2017

Stories related to "The Workshop".

conversations

Power Sources

The Challenge: In 1999, Ted Brandt cofounded Marathon Capital in Bannockburn, Illinois, a $25 million investment bank focused on renewable energy. The original compensation structure hewed to the industry norm of a steady balance between salary and bonus, based on both individual and company performance. But in the first several years, Marathon was short of capital and the model was unsustainable. How could the company devise a system of incentives while maintaining the necessary cash flow to sustain the business, Brandt wondered. The Strategy: For the next three years, Marathon slashed salaries and paid bankers big bonuses when deals closed. Revenues grew, but that led to new challenges. This “eat-what-you-kill” model, as Brandt calls it, discouraged teamwork and was unfair to younger bankers who had no say in what projects to join. Also, by paying out bonuses before fixed costs, Marathon had few profits. Compensation ran about 90 to 95 percent of revenues. In comparison, similar banks

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Worth the Risk

The Challenge: For most homeowners, buying insurance isn’t a customer-friendly experience. It takes time working with an agent and finding answers to numerous detailed questions. Filing claims can be arduous, and agents might not keep up with clients’ life changes, potentially leaving them underinsured. “They don’t even call you a customer; they call you a policy holder,” said Assaf Wand, cofounder and CEO of insurtech company Hippo. The Solution: Wand wanted to use technology to streamline the customer experience, but first he needed to learn the industry. Starting in 2015, Wand used his Booth training to break down insurance regulations and compliance into their smallest parts in order to understand how to build Hippo’s customer-centric model from scratch. “Basically we locked ourselves in the office for two years to figure this thing out,” he said.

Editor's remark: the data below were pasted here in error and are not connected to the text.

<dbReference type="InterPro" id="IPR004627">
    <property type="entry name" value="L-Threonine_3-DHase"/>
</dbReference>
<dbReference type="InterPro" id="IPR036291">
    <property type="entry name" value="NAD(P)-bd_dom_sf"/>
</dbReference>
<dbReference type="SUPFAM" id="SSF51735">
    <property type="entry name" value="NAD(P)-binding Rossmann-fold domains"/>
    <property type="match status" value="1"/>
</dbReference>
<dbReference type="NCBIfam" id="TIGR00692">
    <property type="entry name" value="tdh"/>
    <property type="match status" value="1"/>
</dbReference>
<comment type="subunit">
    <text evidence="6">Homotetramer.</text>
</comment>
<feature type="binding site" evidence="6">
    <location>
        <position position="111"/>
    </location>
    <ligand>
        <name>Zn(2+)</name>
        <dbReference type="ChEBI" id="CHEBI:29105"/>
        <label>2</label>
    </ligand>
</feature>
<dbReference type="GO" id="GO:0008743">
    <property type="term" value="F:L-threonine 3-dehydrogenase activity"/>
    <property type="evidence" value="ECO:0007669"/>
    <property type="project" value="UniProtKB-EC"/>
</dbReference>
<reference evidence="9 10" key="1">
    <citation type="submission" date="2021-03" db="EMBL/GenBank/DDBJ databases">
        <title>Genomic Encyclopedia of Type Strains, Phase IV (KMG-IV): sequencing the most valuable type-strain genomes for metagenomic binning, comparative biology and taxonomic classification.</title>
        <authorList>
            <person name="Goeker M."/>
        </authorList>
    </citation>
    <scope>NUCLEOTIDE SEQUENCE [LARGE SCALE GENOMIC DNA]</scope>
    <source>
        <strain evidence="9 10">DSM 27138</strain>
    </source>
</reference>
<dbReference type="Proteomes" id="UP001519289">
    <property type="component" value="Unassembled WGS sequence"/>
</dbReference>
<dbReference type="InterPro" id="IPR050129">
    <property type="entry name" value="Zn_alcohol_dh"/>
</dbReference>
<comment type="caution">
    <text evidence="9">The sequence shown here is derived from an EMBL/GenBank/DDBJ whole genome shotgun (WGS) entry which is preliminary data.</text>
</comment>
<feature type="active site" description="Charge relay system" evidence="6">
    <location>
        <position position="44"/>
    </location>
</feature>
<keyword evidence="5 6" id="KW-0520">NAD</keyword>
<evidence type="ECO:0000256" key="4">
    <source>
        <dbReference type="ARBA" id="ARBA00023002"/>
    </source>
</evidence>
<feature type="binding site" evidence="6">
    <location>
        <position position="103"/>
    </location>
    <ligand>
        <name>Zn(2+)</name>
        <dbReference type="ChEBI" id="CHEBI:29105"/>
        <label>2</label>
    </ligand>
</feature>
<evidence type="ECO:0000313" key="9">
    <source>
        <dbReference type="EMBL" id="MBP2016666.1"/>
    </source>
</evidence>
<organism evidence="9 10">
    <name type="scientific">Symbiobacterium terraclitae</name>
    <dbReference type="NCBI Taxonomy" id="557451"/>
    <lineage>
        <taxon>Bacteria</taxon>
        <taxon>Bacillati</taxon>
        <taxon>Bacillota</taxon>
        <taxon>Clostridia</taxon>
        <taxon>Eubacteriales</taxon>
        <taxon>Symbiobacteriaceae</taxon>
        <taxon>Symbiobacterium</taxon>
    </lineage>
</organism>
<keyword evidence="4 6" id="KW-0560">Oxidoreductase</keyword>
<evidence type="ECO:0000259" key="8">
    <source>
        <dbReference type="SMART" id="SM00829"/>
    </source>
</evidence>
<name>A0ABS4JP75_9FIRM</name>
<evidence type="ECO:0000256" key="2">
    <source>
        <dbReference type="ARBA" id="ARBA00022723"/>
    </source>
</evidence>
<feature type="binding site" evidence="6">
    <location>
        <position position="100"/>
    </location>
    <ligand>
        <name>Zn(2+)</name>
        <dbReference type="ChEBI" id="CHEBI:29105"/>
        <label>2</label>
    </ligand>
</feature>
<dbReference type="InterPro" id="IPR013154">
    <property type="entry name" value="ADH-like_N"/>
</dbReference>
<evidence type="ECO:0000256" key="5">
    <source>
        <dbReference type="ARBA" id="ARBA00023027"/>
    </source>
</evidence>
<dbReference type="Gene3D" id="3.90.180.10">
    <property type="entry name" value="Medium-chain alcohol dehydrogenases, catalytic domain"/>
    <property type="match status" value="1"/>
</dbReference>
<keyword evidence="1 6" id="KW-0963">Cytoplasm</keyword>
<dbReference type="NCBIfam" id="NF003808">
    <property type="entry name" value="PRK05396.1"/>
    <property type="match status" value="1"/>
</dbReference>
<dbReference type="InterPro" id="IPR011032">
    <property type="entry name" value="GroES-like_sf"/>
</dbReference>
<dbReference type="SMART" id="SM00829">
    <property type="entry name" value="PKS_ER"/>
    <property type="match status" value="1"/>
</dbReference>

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Checking In

The Challenge: FibraHotel (FIHO), a Mexican real estate investment trust (REIT), had good partnerships with local operators and wanted to expand its hotel portfolio with international brands. Previous negotiation attempts with international franchises and hotel operators were not successful because they weren’t willing to negotiate beyond the standard international deal terms and US hotel standards that are generally used internationally. The Strategy: Guillermo Bravo Escobosa joined FIHO following the REIT’s successful initial public offering in 2012. FIHO built a reputation as a solid developer and real estate owner, and it had the capital necessary to secure strong growth in hotels in Mexico. At the same time during which FIHO wanted to grow its hotel portfolio in Mexico, it was looking for a new international partner with whom it could reach an agreement similar to those FIHO had previously negotiated with its local partners—a new international partnership that would better align incentives for both parties. FIHO wanted to find an international partner and develop a deal that was based primarily on a variable fee structure, rather than a standard top-line heavy fee structure deal. Additionally, FIHO wanted its international partner to be willing to “tropicalize” its products to the Mexican market and invest in expanding local operations teams. <br/>